Abiding in Him
St. Vincent De Paul says clearly: “…we will never be any use in doing God’s work until we become thoroughly convinced that, of ourselves, we are better fitted to ruin everything than to make a success of it.” Might I suggest that the context of this statement, biblically, is like that of the Tower of Babel. It’s crucial we recognize that everything we build apart from both God’s agenda or an openness/willingness to His promptings will be a wasted effort. I consider this simple anecdote from my own life. A man joined the RCIA and told me that he had decided to become Catholic for the following reason: he had been in a spiritual crisis, and had a very specific question to ask God in prayer. He asked it. Then on the following Sunday, as he drove, a voice in his conscience said, “How can you ask a question, yet not attend to Church to discover the answer?” When he arrived at the Church, in the homily I gave, I quoted verbatim the question he was asking, and then proceeded to answer it. Was this the result of any genius idea of my own? No. Was this the result of several committees, and dialogues? No. Was it the result of nothing other than the Spirit working through my own circumstances, and timing things perfectly for the sake of this man’s consolation and faith? Yes! There is nothing I could ever do to generate this moment of conversion, no matter how hard I would try. It required following a prompting of the Spirit, but that is all; the meager and humble act of cooperation without full knowledge.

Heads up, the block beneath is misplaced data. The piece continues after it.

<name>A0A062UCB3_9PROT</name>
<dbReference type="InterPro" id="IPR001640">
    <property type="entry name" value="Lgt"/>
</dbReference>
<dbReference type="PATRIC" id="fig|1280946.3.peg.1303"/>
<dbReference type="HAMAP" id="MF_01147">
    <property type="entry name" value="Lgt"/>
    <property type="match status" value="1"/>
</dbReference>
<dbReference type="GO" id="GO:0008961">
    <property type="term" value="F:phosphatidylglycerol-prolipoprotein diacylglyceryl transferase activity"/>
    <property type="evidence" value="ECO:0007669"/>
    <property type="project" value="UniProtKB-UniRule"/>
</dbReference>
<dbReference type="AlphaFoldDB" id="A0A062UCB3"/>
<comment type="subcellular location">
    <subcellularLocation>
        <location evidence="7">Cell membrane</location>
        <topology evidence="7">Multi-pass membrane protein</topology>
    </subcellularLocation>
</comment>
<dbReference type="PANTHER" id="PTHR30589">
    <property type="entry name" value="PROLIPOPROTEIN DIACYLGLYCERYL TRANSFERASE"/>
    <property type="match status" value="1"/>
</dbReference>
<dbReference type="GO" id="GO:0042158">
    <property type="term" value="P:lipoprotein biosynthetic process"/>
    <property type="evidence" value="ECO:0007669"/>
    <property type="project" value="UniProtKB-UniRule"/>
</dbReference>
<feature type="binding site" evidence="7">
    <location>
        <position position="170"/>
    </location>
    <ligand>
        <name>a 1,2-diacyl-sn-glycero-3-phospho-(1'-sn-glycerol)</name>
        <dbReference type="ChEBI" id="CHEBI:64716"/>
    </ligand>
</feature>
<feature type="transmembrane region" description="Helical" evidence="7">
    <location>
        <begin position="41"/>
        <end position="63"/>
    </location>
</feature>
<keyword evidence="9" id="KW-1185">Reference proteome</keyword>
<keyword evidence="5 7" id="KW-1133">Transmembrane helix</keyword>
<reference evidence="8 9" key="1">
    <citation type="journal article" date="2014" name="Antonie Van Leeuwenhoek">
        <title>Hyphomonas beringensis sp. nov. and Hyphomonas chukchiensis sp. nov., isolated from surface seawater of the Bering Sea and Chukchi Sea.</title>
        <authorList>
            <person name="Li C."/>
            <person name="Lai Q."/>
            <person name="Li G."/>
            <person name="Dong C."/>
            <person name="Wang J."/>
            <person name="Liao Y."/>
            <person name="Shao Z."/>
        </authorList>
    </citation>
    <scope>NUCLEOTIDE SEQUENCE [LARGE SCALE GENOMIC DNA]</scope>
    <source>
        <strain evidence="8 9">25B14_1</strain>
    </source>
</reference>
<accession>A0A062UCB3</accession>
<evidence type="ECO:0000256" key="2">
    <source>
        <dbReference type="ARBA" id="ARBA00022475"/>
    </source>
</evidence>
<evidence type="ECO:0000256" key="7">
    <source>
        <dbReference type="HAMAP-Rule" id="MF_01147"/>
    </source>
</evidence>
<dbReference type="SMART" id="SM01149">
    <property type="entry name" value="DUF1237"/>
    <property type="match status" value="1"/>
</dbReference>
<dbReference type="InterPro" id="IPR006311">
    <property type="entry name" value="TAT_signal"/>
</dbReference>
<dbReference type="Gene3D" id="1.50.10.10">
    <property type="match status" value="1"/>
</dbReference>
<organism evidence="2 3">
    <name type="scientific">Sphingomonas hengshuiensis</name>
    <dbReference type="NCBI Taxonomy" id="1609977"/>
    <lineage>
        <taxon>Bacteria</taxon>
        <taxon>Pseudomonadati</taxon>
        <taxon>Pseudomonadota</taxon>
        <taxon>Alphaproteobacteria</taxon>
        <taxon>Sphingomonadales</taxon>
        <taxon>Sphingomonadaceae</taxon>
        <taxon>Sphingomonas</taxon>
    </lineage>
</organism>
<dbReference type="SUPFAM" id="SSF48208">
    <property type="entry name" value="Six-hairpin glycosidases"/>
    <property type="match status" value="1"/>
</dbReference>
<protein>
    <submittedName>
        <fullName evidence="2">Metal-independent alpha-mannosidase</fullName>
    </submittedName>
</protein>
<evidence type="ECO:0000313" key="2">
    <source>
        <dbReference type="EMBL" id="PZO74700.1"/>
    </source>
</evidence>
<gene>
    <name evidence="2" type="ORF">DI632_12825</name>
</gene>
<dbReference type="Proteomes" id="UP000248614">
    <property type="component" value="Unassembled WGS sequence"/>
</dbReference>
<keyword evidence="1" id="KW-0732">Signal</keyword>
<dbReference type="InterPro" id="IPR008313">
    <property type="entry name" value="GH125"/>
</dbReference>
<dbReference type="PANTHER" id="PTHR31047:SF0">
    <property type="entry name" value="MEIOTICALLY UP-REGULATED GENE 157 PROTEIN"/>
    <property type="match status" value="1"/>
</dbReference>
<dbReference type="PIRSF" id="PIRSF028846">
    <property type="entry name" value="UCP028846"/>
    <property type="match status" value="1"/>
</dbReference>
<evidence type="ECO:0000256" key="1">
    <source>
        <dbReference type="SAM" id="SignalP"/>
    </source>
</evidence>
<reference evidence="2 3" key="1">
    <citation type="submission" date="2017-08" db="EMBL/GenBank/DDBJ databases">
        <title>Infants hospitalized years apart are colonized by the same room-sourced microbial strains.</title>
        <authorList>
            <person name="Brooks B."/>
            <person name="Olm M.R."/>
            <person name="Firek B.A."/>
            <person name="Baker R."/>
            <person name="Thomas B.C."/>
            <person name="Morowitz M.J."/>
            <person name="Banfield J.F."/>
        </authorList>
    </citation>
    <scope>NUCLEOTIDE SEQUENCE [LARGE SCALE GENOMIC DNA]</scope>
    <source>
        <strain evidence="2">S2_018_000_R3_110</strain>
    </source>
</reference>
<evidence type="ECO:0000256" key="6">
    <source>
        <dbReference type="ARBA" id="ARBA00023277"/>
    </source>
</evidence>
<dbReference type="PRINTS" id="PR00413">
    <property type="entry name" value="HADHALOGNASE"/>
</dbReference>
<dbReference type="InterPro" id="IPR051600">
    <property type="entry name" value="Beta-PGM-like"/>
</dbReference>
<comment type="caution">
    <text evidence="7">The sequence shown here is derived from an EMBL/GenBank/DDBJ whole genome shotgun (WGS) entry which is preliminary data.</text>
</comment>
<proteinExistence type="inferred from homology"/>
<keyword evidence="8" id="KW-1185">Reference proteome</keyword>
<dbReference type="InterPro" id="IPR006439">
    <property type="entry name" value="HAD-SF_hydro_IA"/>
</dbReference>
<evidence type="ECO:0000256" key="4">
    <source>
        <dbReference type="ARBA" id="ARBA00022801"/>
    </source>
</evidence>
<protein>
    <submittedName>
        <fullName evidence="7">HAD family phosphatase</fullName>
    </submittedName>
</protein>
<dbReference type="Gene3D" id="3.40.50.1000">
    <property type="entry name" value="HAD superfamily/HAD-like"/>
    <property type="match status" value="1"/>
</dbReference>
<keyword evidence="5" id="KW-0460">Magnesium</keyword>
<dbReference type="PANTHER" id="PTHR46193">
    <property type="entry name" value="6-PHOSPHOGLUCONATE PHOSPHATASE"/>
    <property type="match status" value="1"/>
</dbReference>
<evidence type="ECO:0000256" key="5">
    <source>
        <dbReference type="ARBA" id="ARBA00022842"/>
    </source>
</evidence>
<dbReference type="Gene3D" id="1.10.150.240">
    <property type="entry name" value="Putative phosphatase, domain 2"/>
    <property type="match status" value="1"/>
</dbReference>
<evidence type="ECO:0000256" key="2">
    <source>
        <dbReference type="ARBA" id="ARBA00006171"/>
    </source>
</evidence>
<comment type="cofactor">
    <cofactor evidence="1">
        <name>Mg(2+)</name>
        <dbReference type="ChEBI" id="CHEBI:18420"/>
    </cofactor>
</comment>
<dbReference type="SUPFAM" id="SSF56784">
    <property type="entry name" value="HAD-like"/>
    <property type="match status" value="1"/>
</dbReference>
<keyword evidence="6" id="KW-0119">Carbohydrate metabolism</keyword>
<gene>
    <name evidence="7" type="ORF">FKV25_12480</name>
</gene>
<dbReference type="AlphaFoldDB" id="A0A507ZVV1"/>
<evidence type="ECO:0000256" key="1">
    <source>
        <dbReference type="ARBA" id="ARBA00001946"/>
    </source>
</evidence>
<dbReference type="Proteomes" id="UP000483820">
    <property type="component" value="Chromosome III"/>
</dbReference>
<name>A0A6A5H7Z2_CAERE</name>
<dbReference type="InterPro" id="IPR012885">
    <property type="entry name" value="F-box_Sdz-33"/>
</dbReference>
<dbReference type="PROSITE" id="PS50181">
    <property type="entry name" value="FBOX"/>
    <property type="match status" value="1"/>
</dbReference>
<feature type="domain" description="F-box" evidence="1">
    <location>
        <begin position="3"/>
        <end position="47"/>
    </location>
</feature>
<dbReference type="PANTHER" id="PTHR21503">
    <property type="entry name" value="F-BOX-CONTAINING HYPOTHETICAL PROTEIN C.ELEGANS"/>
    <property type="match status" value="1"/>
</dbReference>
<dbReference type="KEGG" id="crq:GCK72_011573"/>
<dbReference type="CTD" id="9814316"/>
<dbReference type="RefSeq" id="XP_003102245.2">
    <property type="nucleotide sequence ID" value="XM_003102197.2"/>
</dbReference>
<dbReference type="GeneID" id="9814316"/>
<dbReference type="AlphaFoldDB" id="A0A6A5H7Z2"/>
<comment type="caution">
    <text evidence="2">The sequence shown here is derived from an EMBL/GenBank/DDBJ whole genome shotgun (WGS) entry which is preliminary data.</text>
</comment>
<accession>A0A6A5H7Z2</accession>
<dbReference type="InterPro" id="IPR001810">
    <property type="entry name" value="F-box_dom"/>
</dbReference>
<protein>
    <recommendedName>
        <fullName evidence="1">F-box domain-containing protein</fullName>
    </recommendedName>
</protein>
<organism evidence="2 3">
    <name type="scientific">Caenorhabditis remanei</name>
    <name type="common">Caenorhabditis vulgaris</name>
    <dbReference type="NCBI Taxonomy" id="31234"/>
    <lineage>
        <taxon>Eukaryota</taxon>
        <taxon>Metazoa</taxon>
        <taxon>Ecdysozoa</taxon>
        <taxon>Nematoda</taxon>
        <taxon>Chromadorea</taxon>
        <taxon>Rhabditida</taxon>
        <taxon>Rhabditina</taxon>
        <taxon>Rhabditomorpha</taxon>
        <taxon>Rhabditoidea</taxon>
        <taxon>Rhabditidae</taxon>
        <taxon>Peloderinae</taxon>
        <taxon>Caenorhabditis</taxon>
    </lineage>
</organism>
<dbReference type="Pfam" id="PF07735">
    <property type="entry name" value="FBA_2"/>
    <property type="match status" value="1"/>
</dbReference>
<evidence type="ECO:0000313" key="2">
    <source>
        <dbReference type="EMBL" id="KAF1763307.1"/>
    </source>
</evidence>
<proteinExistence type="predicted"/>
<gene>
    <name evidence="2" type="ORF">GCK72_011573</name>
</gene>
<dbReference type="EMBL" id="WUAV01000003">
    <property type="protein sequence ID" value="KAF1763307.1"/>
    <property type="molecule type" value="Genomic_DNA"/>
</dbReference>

This was substantially the work of the Spirit, in conjunction with my own feeble humanity. It is openness to God working in such a manner that we as a Church need to consider. Consider that a priest, prior to proclaiming the Gospel has a prayer to say at the altar, asking the Lord to guide his proclamation. In this very act we are to recognize that our own genius will afford us nothing, for without the Spirit is entirely vacuous and in fact foolish. This isn’t to diminish the practical necessity of committees, programs, structures, and human effort in general. But rather, it places them into the context of entirely being empty of value without God Himself being united to them. And to be clear, by saying He is united to these things, I mean that they are subject to Him, in Spirit and Truth. To assume God is united to our work without begging, praying, and discernment is nothing short of presumption.
Jesus says succinctly, “Without me you can do nothing.” Abiding in Him, being aware of Himself, becomes the way in which He can work through us. If we are to grow in humility, a great deal of it will take place not as we consider ourselves so much, but as we consider Him. And as we consider Him, we will consider ourselves in the context of His Divine Light.
Brothers and sisters, may we be enthralled with Him, and so discover ourselves as individuals and the Church. If we lose ourselves in Him, everything else we need for self-awareness will unfold before us. But here again we arrive at a fascinating paradox – to be enthralled in God is to know ourselves better. To resolve this apparent contradiction we might say that the object of our meditation is not ourselves, but God, and by God, we experience ourselves being lost in Him.
“Anyone who loves God in the depths of his heart has already been loved by God. In fact, the measure of a man’s love for God depends upon how deeply aware he is of God’s love for him. When this awareness is keen it makes whoever possesses it long to be enlightened by the divine light, and this longing is so intense that it seems to penetrate his very bones. He loses all consciousness of himself and is entirely transformed by the love of God.”
 Dom Jean-Baptiste Chautard O.C.S.O., The Soul of the Apostolate, Aeterna Press, Gethsemani, Kentucky. Copyright 2015, p. 89.
 Matthew 7:3
 St. Thomas Aquinas, Commentary on Aristotle’s De Anima, Book II, Chapter IV, 308.
 Chautard, The Soul of the Apostolate, p. 89.
 John 15:5
 From the treatise On Spiritual Perfection, by Diadochus of Photice, Bishop (Office of Readings, 2022-02-21)